In parliament today, the Liberal National Party Opposition questioned the Palaszczuk Government over the unexpected accounting measure that allowed Dick to reduce reliance on debt and establish dedicated funds in areas like health and social housing.
At the end of May, Dick referred to the registry’s previous valuation, prompting the Opposition to today accuse him of misleading parliament.
But the Treasurer said he was careful not to predetermine a valuation that, at that stage, was still ongoing.
“I knew the valuation was being revised as part of the budget and I told the parliament this,” Dick said today.
At a post-Budget lunch, put on by the Labor Party with sponsorship from consulting firm EY, the Treasurer made note of yesterday’s storms in Brisbane and joked that “the rainbow ended with a big pot of gold in my office”.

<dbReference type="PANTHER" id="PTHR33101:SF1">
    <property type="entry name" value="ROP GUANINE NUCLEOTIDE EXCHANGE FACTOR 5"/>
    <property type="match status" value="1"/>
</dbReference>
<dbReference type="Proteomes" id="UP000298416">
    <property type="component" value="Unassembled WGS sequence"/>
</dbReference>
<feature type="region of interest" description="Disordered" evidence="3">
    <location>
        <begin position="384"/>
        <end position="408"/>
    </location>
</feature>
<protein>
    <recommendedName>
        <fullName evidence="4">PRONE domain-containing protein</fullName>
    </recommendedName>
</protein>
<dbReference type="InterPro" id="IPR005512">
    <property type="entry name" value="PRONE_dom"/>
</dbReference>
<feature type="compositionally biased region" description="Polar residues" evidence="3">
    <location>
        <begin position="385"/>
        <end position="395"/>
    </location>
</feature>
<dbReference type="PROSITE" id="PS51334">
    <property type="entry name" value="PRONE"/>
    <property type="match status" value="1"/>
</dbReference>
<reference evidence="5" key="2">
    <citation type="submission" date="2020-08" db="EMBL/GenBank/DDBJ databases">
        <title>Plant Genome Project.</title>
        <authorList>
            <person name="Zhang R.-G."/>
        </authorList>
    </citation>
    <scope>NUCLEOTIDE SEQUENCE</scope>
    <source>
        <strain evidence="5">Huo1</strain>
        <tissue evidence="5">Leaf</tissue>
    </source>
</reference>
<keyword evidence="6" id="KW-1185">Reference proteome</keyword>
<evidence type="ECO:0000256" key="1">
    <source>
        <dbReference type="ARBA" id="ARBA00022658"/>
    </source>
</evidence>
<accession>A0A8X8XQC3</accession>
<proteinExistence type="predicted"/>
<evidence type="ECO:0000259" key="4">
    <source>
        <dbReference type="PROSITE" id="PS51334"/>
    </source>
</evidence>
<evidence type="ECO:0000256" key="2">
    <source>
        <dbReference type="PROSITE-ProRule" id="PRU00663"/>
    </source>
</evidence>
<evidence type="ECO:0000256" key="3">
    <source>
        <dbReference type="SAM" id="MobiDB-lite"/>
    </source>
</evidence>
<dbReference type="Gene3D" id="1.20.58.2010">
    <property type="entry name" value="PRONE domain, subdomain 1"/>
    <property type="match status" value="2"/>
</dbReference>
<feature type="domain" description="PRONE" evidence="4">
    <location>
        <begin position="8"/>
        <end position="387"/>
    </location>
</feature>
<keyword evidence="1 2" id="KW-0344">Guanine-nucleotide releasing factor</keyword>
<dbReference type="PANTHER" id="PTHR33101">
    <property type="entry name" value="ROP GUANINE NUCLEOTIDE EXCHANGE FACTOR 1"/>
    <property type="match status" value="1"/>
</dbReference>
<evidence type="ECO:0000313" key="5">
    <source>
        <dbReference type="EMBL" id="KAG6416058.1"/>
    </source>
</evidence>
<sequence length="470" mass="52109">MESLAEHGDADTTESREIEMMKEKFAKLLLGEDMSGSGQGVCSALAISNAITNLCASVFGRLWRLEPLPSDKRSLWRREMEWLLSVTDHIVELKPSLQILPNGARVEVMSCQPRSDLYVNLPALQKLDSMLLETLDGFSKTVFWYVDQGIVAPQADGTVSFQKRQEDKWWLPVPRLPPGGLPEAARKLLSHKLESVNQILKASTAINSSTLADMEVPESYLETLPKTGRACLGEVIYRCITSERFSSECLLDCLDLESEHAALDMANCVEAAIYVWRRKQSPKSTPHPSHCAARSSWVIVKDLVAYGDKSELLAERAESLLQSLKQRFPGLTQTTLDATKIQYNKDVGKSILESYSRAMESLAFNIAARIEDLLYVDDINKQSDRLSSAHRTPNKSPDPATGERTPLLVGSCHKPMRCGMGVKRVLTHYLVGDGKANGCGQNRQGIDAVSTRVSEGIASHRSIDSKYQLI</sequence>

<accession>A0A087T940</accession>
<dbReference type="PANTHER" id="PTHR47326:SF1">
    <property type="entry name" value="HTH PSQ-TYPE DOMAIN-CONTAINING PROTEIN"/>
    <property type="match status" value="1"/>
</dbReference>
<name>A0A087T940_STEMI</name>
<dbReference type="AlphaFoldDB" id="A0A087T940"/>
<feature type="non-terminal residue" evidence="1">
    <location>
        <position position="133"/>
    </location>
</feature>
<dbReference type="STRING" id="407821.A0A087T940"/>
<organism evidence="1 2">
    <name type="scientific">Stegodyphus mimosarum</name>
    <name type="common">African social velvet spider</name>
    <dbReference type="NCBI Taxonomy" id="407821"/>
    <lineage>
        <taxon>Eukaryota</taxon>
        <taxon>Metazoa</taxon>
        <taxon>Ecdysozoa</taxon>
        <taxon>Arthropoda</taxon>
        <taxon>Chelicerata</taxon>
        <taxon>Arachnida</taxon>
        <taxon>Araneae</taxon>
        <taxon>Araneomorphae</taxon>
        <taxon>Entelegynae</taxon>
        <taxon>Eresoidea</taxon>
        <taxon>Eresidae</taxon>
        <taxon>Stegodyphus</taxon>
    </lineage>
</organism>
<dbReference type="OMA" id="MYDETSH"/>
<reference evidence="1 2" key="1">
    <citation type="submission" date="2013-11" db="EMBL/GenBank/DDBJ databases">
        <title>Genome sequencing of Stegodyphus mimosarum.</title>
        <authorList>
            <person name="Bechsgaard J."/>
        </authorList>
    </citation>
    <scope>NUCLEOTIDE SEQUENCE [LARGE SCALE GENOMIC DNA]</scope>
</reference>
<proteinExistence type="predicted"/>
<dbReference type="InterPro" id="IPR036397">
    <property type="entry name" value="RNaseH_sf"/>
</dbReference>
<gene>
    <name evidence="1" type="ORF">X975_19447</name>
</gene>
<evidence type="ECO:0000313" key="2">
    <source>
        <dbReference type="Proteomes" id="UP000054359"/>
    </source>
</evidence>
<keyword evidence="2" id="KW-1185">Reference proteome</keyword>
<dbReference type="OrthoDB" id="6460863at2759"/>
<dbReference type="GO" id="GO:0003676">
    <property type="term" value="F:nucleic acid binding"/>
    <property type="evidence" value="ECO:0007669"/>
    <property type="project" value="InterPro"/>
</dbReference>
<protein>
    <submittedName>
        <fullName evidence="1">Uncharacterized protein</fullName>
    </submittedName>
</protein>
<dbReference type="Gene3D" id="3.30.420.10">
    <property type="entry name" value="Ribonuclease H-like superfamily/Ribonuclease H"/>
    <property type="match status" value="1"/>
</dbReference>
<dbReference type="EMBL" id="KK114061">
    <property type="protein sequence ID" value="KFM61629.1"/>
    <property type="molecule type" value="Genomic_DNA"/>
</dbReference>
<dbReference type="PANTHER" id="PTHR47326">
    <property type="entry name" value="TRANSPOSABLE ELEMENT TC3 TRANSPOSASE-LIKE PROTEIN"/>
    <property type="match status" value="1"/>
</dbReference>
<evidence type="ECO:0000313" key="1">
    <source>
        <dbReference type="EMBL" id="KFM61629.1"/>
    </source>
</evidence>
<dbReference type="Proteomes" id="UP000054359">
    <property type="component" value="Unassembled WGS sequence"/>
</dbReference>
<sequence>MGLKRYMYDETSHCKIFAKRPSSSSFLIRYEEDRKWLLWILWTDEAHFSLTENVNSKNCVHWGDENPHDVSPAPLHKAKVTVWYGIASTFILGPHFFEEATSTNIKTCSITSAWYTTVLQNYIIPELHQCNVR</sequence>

LNP leader David Crisafulli today said the revaluation – which he noted was higher than similar registries interstate – was a “desperate attempt to hide the true level of debt in today’s budget”.
“This is phoney accounting and a blatant attempt to deceive Queenslanders about the true state of the budget,” Crisafulli said, labelling the arrangement a “sham”.
The Opposition also questioned how dedicated funds for health and social housing, with headline figures in the billions of dollars, delivered so little in the budget papers.
In parliament, Minister Craig Crawford sought to compare the arrangement to Dollarmite accounts. His portfolio will benefit from a Path to Treaty Fund.
“Remember when you were in school and you had a Commonwealth government Dollarmites account? You took some money—for some it was gold coins and for some it might have been pennies—and you put the money in the bank and the bank gave you some interest. With the interest you did some stuff,” Crawford said.
“Can I make it any simpler? This is a future fund and just like the questions that we have seen, this is the LNP simply playing with words and playing games.”
The government recently moved to scrap Dollarmite banking in schools due to the lack of value and risks to young people.Jump to next article